Pitching by the Numbers: Radar love/hate

One important takeaway in the early part of the season is velocity. We expect pitchers to be off about a mile per hour out of the gates. So we have to set the alarm bar higher.

Generally, every mile per hour in velocity gained or lost results in an ERA decrease or increase of about a third of a run. Of course, individual mileage may vary. These are averages. The more a pitcher utilizes a fastball, for example, the greater the effect may be. Pitchers with solid changeups may not be as susceptible to this effect if their changeup speed maintains the prior differential relative to the fastball.

Let’s focus on pitchers who have lost at least two miles per hour. But a mile per hour gained at any time is noteworthy. So we’ll highlight the few velocity gainers at this level, too.

Here are the biggest losers, thus far, not including Clayton Kershaw, who was down about four miles per hour in his overseas start (and now we know why).

Unfortunately, a few of my preseason favorites are on this list: Masterson, Salazar, Kazmir, Ross and, to a much lesser extent, Ramirez.

I wish I could tell you that I’ll do a better job identifying pitchers who will suffer from significant velocity decreases, which is also an obvious injury red flag, but I’m afraid that just falls under what’s unknowable.

But I note with Masterson that his velocity was similarly down through two starts last year, before bouncing back to normal. He’s had three starts now, however. His control has also been poor. But note the hit quality he’s allowed has been low — isolated slugging against under .100, which is phenomenally good. It’s the walks though that have been the killer, along with some tough luck/bad fielding (the latter, to be fair, is projectable). At the risk of being foolishly stubborn, I’d definitely pick up Masterson on waivers. But his fastball velocity needs to get back to 2013 levels very soon.

Ross is very troubling because, unlike Masterson, he’s not at the age where we expect velocity to start slowly declining. Ignore his ERA. Ross has been terrible when it comes to baserunners allowed (1.50 WHIP), due to poor control (5 BBs/9). Perhaps he’s having a dead arm period now and he’ll be throwing 94 mph again soon. Give him enough rope to get you through April but not enough to hang your ratios.

Scheppers was a reliever and I was bearish on him anyway as it’s just too much of a transition, especially in a hitter’s park.

Salazar’s velocity has gone from unreal to just great. I’m least worried about him on this list. He’s still at about one K minus BB per inning, which is a rate that would lead baseball if it continues. K-minus-BB is still the gold standard for me. Of course, the trick is using past performance in the stat to predict future performance. This has failed miserably with A.J. Burnett, for example, but now we find that Burnett has been pitching with a groin issue since opening day.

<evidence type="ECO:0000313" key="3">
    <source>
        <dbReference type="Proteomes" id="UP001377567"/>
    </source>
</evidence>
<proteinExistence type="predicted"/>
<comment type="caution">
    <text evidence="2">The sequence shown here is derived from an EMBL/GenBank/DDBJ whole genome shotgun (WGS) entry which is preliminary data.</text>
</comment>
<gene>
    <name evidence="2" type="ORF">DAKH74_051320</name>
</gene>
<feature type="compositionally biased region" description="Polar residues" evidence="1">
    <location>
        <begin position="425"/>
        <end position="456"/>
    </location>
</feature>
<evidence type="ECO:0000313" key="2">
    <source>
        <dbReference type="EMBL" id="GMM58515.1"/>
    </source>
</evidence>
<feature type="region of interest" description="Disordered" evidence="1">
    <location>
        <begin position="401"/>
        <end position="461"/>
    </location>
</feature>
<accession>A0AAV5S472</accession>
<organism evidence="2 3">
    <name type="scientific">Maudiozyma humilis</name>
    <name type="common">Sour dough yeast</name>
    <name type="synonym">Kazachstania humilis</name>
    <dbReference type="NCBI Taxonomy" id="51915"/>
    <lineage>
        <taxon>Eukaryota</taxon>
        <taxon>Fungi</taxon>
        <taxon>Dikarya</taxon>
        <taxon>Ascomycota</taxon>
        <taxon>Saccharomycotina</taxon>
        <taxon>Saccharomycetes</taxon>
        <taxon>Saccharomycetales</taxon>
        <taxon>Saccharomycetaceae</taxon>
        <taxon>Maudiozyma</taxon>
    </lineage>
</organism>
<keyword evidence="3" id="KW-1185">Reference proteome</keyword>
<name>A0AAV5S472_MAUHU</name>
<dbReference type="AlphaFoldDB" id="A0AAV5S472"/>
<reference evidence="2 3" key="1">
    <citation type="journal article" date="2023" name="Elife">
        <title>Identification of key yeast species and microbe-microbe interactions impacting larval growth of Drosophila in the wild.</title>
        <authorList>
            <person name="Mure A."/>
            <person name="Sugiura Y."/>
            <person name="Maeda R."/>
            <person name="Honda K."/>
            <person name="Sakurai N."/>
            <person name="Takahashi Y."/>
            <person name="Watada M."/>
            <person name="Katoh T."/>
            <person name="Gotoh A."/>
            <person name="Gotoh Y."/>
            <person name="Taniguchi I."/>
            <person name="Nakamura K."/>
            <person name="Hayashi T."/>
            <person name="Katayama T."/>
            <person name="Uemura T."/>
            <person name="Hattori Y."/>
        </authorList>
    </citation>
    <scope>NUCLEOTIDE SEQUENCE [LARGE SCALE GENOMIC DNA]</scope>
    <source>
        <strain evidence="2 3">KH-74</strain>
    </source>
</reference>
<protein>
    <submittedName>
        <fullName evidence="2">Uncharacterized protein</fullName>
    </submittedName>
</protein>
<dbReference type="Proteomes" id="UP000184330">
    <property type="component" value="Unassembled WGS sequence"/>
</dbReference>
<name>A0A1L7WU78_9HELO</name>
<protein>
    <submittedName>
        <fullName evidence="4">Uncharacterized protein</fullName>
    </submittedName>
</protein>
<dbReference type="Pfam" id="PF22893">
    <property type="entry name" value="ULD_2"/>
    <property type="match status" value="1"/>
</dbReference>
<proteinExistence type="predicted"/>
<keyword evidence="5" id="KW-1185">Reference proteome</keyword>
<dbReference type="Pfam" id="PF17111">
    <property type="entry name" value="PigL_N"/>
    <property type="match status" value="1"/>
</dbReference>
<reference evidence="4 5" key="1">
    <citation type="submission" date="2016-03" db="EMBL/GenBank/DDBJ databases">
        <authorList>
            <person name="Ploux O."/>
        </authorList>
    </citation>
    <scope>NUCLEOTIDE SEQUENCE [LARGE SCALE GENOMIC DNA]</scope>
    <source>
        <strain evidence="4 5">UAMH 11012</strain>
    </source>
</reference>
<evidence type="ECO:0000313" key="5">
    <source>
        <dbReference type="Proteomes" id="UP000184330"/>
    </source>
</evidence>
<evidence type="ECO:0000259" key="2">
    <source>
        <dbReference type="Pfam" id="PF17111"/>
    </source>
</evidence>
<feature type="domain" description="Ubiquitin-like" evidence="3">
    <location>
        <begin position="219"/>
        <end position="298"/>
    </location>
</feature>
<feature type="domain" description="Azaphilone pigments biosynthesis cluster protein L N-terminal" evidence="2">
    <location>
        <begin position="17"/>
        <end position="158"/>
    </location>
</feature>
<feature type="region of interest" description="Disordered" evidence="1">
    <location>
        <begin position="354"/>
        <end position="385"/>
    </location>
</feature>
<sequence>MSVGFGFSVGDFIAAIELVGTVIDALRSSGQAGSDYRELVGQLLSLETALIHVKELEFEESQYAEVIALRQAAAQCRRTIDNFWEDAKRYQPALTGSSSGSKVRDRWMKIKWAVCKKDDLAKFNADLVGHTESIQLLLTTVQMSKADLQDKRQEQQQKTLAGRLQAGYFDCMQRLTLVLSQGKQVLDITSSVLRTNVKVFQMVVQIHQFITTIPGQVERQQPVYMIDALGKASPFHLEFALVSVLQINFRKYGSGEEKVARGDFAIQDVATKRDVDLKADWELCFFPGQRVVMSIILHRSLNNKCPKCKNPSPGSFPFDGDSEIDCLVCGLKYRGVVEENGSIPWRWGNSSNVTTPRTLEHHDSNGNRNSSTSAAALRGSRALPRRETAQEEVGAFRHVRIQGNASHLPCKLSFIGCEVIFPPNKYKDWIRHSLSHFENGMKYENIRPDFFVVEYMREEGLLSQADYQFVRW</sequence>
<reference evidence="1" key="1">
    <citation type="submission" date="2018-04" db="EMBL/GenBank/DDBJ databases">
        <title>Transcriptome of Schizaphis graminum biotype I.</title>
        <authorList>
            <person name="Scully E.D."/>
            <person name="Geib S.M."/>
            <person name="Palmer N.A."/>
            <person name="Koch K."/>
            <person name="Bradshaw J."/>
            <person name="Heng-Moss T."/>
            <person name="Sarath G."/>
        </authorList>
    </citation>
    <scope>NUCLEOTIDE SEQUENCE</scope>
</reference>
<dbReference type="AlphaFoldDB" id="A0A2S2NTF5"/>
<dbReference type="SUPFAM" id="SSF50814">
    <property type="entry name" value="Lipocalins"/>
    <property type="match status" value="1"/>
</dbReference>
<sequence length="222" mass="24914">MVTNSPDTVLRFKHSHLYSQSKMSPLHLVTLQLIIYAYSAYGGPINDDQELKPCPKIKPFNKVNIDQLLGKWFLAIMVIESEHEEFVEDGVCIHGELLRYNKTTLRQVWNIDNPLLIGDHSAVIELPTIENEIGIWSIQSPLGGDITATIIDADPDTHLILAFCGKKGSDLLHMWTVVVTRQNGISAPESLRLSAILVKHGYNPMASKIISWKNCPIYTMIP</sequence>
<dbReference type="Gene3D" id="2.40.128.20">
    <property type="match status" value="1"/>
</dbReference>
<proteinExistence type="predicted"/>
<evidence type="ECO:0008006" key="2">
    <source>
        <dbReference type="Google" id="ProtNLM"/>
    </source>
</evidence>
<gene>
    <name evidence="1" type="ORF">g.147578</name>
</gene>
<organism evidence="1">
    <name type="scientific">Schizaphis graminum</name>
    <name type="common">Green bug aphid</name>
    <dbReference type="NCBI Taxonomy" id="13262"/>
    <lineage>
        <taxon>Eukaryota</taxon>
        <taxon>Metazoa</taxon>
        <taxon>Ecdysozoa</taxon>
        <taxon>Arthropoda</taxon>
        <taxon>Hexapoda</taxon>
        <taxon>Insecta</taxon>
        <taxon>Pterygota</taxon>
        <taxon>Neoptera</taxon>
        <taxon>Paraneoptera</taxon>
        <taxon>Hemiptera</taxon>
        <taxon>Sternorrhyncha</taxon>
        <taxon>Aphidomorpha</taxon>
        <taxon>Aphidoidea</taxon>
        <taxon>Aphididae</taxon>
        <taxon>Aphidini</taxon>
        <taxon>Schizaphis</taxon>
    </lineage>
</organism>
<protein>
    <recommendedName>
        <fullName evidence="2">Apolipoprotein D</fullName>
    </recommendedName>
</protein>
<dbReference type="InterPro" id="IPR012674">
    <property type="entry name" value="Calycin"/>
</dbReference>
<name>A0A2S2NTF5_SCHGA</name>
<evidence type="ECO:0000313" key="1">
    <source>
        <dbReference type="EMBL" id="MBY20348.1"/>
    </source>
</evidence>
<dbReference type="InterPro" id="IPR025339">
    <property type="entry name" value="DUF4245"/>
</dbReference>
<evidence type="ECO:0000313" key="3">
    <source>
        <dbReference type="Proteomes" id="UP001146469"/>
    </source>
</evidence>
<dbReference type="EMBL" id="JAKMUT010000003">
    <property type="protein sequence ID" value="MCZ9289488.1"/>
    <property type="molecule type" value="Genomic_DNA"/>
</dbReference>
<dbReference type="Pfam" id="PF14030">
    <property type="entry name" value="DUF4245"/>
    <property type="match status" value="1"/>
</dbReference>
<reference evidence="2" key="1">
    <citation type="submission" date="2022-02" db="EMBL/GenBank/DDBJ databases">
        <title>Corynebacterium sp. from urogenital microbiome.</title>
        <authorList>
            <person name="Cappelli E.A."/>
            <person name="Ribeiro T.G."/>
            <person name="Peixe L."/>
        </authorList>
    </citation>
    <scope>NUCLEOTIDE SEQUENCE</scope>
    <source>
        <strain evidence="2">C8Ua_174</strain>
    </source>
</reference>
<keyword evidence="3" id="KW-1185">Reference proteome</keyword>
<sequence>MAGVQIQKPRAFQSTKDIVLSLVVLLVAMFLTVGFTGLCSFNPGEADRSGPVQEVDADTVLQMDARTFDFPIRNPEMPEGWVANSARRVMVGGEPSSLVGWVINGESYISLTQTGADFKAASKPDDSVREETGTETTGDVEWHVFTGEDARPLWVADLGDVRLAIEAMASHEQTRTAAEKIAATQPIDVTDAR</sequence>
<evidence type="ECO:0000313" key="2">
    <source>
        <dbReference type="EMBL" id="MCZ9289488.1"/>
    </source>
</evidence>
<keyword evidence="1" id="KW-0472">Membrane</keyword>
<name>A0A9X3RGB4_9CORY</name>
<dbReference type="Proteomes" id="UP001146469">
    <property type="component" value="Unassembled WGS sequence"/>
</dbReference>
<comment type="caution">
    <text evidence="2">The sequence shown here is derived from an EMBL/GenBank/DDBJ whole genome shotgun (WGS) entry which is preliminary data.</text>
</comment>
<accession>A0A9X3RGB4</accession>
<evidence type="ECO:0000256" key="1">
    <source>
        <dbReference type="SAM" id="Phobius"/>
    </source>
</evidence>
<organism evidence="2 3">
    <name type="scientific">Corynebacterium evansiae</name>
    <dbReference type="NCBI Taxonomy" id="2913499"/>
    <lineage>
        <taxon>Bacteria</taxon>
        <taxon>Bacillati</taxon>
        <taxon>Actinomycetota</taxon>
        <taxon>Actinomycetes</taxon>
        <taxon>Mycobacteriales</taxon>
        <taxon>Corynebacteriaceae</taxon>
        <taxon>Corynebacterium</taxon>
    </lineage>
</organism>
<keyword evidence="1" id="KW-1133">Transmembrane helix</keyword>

Straily and Feldman have overcome their velocity woes when you look at their ERA. But I cannot bet on either guy, especially Feldman. A correction is coming and I expect it will be so gory we’ll have to cover our eyes.

Ramirez is there with an asterisk. That 2013 number is actually his 2012 velocity (he was hurt last year and last pitched well in 2012). That current MPH is not tenable for most righties. I have to see a spike back to 92 mph before I bet on him even as a low-end starter in deeper mixed leagues.

Carrasco was a mini-sabermetric darling. But the plus velocity has largely disappeared, with predictable results. Remember, Salazar is still about a mile per hour faster than Carrasco.

Sabathia should still be able to operate with his changeup in the high 80s. But he’s having a really hard time making the adjustment from being a power pitcher. Saturday, he was almost great again before a couple of late mistakes, which he really beat himself up over.

Kazmir has been effective. But his loss in velocity seems to indicate continued arm woes. He had biceps issues in the spring and they flared up again his last start, leading to his removal and uncertain status this week.

Now let’s look at the pitchers who have gained the most velocity. These stats courtesy of Fangraphs.com, which is great. But I do wish they let us pull velocity by year for current qualifying starters. I’ve pieced this together as best I can.

If you’re looking for a reason to believe in Skaggs, here it is. That should translate into about a full run lower in ERA. So say you projected him for 4.70. He’s now 3.70, with the caveat that he has to maintain that increase in speed.

McCarthy is a two-pitch guy and the second-pitch is a curveball. That pitch is good in that it avoids platoon splits better than, say, a slider, but bad in that umps miss the most called strikes with it. So hitters can just choose not to swing at it. A scout long ago in Arizona told me curveball specialists are a dying breed for this reason.

De La Rosa throws 39 percent fastballs, which is way low. Plus he’s disqualified for being a Rockie. Vogelsong is well past his prime. Kennedy is still below average for a righty but that’s reasonably encouraging. I do think Kennedy in San Diego with that velocity spike is at least streamable at home.

That leaves Richards, Bauer and Morrow. That’s pretty much the order in which I would own them. I understand Bauer was sent back to the minors. He’ll be back soon enough. I can’t trust Morrow in the AL East. Richards though is very intriguing. He’s not likely to strike out batters in line with the radar gun, but it’s happening thus far and is thus possible. But his speed should continue to make him less prone to hard contact. Roster Richards in every format, especially given the Angels play in a pitcher’s park.